This NPR piece about youngsters whose biological sex is at odds with their gender identities & the "treatment" sought by their parentals is terribly interesting. In the case of Bradley (the biological male that identified as female by age 3), I found it worth pondering that the mother was only compelled to seek "treatment" when she realized how dangerous such gender non-conformity would be for Bradley (other boys would surely beat him up & torment him for being a Barbie-loving, girly-boy!). This is very similar to the way parents come down on their daughter's behavior to protect them from the boys that might victimize them (teaching us to 'act like a girl', be quiet & let the boys lead, how to avoid dressing like a slut, run to Daddy for help rather than handle your own business, etc.). Poor kid! Identifying with us females wins him the same oppressive bullshit every teen girl is well aware of! He's better off getting used to the privilege that comes with a penis, if you ask me! Seriously though, I started thinking about how I would approach such a situation if I were the parent of a transgendered toddler & I would like to think that I would be all balls-out (pun intended) like the parents of Jonah/Jona, but I doubt that would be the case. I can empathize with the concerns of Bradley's parents & I remember how fucking mean kids can be to each other. Can you imagine how scary it must be to fear for your kid's safety because who he or she is, how he or she chooses to act or play or dress, how your kid chooses to express their identity is so offensive to other people that violence is an ever-present danger? The stress must be overwhelming. The parents want their kid to be happy, but on the other hand they want their kid safe. That is a fucking quandary. Thoughts?
Speaking of kids, I fucking hate breeders that bring their spawn to restaurants & allow the lil' bastards to trash the place (Cheerios all over the floor & shit...), then ditch the server with the mess & a shitty tip. I understand that toddlers are quick & in to everything so cups will be knocked over, food will be left in the booths, and whining (sometimes downright tantrums) will occur from time to time. BUT the parent is responsible for the kid, therefore the parent is also responsible for the inconvenience they may cause. If you expect the wait staff to deal with Hurricane Baby, tip them accordingly & apologize profusely. It's only common decency, people!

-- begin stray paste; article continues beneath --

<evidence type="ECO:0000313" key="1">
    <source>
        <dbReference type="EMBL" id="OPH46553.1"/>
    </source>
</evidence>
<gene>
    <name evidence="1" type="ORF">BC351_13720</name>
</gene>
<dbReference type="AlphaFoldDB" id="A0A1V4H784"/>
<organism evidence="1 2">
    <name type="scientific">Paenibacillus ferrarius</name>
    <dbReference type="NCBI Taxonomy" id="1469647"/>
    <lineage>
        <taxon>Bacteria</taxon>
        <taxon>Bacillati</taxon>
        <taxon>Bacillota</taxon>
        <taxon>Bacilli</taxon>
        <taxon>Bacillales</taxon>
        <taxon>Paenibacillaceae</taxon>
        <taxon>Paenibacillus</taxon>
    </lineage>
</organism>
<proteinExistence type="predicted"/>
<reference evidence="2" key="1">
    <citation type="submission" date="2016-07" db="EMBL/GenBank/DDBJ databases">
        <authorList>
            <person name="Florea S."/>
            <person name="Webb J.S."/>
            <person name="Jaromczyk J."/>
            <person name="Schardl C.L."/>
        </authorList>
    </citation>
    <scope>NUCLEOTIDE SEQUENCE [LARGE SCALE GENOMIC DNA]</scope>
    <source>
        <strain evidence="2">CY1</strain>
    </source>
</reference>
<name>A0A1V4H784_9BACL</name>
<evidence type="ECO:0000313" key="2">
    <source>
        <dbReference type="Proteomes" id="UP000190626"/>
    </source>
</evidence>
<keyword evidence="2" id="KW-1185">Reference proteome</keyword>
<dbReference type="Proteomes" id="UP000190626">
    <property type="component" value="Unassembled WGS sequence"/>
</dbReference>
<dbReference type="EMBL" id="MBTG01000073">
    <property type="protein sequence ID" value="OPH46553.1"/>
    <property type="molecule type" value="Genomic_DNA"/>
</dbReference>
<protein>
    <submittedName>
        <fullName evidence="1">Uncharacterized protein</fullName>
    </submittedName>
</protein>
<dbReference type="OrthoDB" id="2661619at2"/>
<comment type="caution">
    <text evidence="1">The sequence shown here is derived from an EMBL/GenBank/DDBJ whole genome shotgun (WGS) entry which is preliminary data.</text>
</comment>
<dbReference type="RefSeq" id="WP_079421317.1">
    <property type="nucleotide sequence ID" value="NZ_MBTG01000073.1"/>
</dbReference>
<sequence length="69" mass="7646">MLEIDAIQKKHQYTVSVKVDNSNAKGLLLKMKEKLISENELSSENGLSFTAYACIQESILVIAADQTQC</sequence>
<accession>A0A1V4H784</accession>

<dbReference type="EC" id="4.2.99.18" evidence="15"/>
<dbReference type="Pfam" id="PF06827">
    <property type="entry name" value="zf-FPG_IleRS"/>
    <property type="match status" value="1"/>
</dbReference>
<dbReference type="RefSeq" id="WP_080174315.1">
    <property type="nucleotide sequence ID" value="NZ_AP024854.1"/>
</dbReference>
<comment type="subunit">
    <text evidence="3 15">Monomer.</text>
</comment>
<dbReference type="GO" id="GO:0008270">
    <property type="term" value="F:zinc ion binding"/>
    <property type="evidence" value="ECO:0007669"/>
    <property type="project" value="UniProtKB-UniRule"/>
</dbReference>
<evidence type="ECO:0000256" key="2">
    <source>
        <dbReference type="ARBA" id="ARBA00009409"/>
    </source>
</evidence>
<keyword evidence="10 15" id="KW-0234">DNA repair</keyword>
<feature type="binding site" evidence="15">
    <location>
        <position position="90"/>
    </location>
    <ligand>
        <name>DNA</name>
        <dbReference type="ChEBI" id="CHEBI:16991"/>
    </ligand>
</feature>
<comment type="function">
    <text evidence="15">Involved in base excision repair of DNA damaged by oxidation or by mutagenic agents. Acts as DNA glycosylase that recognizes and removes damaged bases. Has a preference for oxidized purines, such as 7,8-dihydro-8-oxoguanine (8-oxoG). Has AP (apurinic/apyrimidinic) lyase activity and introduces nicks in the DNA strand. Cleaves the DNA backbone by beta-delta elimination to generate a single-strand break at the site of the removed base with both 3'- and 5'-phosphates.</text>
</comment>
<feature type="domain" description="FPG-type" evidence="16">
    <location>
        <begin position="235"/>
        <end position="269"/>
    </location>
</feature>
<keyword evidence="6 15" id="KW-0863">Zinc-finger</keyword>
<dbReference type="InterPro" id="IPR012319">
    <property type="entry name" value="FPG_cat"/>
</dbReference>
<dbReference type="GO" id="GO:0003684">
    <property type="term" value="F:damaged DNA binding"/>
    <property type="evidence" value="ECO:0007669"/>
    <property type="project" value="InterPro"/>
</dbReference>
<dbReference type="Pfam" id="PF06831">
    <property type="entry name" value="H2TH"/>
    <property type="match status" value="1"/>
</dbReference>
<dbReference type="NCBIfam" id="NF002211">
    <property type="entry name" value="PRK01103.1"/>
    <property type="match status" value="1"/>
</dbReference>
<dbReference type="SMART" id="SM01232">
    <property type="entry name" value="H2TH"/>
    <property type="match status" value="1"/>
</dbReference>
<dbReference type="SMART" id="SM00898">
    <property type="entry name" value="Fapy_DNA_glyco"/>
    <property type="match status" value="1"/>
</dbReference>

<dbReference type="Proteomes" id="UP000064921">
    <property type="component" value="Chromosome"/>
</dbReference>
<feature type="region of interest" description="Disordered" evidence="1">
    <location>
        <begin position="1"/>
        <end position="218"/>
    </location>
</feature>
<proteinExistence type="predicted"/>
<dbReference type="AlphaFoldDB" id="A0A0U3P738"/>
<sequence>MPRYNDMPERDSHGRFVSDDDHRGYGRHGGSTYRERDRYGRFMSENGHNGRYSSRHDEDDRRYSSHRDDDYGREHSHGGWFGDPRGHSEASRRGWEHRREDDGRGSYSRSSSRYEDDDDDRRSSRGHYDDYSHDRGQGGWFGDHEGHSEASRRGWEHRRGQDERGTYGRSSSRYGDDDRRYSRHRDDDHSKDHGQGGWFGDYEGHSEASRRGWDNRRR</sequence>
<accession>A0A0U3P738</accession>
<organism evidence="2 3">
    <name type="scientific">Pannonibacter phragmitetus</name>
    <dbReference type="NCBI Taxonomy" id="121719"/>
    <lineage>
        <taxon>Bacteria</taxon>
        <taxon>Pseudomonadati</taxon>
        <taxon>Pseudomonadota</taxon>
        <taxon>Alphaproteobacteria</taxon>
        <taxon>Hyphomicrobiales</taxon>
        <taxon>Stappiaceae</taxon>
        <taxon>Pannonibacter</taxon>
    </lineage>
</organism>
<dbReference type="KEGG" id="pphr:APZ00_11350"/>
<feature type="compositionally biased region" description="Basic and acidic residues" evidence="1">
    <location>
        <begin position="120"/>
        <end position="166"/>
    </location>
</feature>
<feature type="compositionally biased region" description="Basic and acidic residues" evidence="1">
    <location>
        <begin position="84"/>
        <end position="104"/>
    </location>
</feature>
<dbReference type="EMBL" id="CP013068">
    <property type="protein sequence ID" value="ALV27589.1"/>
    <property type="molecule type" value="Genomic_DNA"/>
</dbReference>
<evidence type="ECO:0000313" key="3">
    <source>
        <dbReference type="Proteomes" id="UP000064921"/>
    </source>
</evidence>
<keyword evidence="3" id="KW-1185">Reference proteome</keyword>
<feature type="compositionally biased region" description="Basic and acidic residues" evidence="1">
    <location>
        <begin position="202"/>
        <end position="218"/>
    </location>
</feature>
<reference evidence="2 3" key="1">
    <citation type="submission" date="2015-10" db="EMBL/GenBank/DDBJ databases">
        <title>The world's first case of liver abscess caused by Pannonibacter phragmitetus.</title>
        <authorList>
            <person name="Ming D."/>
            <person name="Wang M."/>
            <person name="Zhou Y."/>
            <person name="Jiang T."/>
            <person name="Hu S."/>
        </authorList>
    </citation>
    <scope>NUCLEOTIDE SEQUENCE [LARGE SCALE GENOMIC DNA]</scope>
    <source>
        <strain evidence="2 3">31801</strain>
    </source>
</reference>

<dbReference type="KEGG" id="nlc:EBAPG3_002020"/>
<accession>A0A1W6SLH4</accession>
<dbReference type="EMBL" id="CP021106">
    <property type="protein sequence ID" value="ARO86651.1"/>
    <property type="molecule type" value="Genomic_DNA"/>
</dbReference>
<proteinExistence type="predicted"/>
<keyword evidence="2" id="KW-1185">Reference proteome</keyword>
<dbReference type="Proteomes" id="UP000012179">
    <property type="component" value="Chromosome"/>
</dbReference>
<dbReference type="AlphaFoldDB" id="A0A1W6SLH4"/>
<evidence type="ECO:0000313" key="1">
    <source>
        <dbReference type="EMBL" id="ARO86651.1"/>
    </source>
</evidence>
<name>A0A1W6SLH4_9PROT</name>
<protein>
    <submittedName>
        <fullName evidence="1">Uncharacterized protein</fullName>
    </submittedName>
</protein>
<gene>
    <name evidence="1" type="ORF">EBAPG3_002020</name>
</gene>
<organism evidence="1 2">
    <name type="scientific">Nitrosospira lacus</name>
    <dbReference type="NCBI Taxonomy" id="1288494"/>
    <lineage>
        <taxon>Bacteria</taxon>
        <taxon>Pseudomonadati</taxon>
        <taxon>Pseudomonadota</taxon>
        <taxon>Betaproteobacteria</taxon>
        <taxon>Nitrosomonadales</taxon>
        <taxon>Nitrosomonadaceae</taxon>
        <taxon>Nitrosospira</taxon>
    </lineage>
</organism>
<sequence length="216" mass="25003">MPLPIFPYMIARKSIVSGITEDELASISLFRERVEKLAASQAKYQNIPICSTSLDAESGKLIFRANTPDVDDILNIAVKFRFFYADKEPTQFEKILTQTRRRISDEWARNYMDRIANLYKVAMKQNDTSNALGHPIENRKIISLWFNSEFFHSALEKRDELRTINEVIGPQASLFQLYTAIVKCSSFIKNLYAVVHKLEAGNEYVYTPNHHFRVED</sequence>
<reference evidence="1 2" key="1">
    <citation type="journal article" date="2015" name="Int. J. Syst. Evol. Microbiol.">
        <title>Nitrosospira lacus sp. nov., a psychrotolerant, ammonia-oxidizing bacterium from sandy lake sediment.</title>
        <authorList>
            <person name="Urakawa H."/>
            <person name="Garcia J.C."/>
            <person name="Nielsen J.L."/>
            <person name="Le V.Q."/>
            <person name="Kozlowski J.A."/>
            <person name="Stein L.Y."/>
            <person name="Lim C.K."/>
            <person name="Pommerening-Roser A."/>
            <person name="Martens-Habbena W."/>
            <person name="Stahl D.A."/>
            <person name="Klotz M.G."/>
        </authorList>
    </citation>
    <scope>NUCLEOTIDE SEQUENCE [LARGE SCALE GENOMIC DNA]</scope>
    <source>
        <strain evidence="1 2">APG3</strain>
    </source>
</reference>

A study of 600 racially & socio-economically diverse teen girls from California & Georgia suggests that how a girl perceives sexism & sexual harassment is largely influenced by cultural factors. According to the researchers; Asst. Professor of Psychology Christia Brown from the University of Kentucky College of Arts and Sciences and Psychology Professor Campbell Leaper of the University of California Santa Cruz; exposure to feminist ideas and less pressure from family members to conform to gender stereotypes resulted in teens that were more likely to identify & report sexual harassment or sexism. Girls brought up without such exposure were more likely to attribute negative sexual attention as the product of their own shortcomings. I can totally buy into this line of reasoning, based on my own girlhood experience. I was the first of three daughters that my Dad, in all his sexist glory, was unprepared to raise. He had very set ideas about what a "girl" was & my vocal aggressive manner was not what he had in mind. I was indirectly taught that my loudmouth & the fact that I refused to be a wilting violet was the reason boys harassed me about my boobs, why they made sexual advances I didn't want, and why they treated me the way they did. As a youngster, I thought that boys harassed me because I brought the attention on myself. Never did it occur to me that they were wrong for grabbing my boobs! I was at fault for wearing too tight of a T-shirt! Fucking sexist parental units are suckier than I thought!
Along the same vein, here's a retarded article about street harassment entitled:Catcalling: creepy or a compliment? Gee, I'll bet the reason gals, myself included, see the absence of cat-callers as an indication that they look bad has more than a little bit to do with the above mentioned cultural conditioning!